York appears (as Mrs Cratchitt) in one of the most respected of the A Christmas Carol films (the one starring George C. Scott), and in 1972, she won the Best Actress award at the Cannes film festival for Images. She is also remembered for her cameo appearances in the Christopher Reeve Superman franchise. She played his birth mother, standing quietly by as Marlon Brando, playing his father, sends the infant off into space before the destruction of the planet Krypton. She reappeared in Superman II, though only as a result of litigation. Brando had filmed enough material during his 12 days of shooting to be included in Superman II (Superman and its sequel were filmed simultaneously), but by the time the first film came out, and was a smash, Marlon sued for additional profit share. With his participation in the sequel in limbo, Susannah was brought in to film that scene at the North Pole, or in the Ice Palace, or wherever that thing is (I wasn't paying all that much attention by then).

Once the legalities were settled, York was excised from Superman II, and Brando is now in the director's cut.

Our Susannah was pretty blunt about her small but important role in the saga. Director Richard Donner reported that York was frustrated that Brando had a soliloquy before sending Supe into outer space, while she stood idly by. She complained, "The mother doesn't get to say Dick!"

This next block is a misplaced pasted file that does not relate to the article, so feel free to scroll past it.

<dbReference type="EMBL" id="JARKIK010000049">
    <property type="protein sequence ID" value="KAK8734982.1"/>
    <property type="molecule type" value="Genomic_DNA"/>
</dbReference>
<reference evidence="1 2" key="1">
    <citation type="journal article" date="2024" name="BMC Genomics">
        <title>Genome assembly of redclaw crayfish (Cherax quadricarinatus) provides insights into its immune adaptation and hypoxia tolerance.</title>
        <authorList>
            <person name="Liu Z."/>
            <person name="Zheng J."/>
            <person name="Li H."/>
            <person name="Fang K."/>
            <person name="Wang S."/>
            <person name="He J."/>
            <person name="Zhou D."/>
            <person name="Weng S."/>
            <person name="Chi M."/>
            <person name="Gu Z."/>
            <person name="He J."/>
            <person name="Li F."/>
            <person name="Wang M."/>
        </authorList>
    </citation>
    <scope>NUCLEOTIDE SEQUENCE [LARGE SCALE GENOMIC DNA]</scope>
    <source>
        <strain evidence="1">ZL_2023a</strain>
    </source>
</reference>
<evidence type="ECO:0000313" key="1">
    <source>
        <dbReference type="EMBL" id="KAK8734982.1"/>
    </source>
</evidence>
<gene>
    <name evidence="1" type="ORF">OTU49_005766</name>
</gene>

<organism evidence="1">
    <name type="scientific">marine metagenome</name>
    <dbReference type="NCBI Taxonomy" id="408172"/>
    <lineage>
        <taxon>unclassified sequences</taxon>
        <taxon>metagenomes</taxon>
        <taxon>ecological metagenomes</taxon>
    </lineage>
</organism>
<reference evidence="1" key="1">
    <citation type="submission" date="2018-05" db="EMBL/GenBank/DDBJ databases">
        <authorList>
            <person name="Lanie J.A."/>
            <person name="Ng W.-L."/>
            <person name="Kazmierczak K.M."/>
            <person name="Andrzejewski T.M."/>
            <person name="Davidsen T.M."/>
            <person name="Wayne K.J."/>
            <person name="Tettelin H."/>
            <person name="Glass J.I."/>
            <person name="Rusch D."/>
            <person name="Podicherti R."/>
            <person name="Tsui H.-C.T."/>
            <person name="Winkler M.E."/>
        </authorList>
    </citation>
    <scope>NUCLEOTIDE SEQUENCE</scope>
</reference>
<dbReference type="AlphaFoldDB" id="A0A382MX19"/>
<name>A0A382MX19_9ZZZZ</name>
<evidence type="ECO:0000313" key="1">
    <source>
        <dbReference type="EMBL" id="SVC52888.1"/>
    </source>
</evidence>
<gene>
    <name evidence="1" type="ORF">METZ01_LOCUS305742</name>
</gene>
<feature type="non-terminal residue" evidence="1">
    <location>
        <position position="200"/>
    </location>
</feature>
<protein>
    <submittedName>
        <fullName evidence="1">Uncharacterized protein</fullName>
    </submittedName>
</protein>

Susannah York died of cancer at the age of 72.

David Nelson


He was the last surviving member of the television clan which, along with Father Knows Best and Donna Reed and Leave it to Beaver, was blamed for idealizing the American family of the 50s and early 60s. There are those out there, though, who would never "blame" Ozzie and Harriet and their kids, they would instead CREDIT them, for giving the public a glimpse of what American family life could be.

I confess that I was never a fan of The Adventures of Ozzie and Harriet, the show in which David Nelson grew up. It bugged me that Ozzie never went to work, and I hate cardigan sweaters. But I have to give the Nelsons their due. Ozzie was a bandleader (though I don't remember a single episode in which he displayed any musical ability) and Harriet was his singer when they married and began a radio program based on their life together. They were one of the major hits of the 40s, and their sons, David and Ricky, ultimately joined the family business when they began playing the roles of David and Ricky.

The four Nelsons and their gentle humor made the transition to television in 1952, and remained fixtures for the next 14 years. The boys grew up onscreen, and in the later years of the series, David's real life wife June Blair was added to the cast as David's wife June. And Ricky's real life wife Kris was added to the cast as Ricky's wife Kris. No wonder the lines between fiction and reality were always blurred by the Nelsons.

David willingly relinquished the spotlight to his younger brother Rick, and he appeared as an actor in a few rather forgettable projects before becoming a director. His performance in the film The Big Circus is proof enough that he was at his best when he was shirtless, in spandex, and in silence. David died last week from colon cancer at the age of 74.